Researchers at Harvard University recently showcased a very interesting project where a human participant managed to control a rat.
The experiment – conducted at the Harvard Medical School – was designed to hone a system that allows the human mind to trigger actions in a rat’s motor cortex, the part of the brain that controls movement.
Why would the Harvard Medical School be working on a system allowing the human mind control rats? I’m no doctor, but I would assume the underlying science is an effort in part to help restore movement in paralyzed limbs, perhaps allowing amputees the ability to more easily control prosthetic devices.
After all, if a system can be invented allowing the human mind to control another living creature, extending that control to damaged human limbs or prosthetics should be possible.
The research shows human test subjects wearing sensors on their head as they watch a screen that flashes in sync with their EEG brain patterns. The brain patterns are used for visual stimulation, and when the test subject’s attention is shifted to controlling the rat, the system triggers an ultrasonic pulse, which then twitches the rodent’s tail. (Note: the rats were anesthetized prior to the experiment).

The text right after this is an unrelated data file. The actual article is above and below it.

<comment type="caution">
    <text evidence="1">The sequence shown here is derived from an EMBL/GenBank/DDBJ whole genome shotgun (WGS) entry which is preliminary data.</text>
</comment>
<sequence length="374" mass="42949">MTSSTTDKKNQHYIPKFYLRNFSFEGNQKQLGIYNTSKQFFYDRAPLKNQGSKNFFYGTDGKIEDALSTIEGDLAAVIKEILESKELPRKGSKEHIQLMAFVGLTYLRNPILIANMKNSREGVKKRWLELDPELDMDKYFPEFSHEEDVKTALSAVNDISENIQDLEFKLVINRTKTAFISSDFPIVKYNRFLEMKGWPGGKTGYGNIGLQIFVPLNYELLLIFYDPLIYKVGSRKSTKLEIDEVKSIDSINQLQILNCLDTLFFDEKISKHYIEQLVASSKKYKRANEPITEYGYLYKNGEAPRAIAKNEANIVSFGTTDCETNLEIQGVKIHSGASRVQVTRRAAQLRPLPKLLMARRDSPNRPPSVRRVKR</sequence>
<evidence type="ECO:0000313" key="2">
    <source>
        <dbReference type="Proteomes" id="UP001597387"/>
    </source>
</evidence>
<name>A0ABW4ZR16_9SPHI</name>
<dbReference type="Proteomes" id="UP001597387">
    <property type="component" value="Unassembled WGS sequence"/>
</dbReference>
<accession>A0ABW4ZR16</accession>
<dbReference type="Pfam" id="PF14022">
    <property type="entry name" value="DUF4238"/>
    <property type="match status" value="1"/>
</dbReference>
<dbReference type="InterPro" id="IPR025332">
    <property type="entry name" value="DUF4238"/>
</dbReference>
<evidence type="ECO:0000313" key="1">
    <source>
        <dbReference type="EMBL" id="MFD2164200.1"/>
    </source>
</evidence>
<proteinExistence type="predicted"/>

One potential problem or limitation with the above-mentioned experiment is that the system isn’t currently sophisticated enough to map specific thoughts to specific actions. Nevertheless, the door is open for future applications beyond controlling rats. In fact, we’ve even seen research projects focused on exploiting various aspects of mind control to operate robots.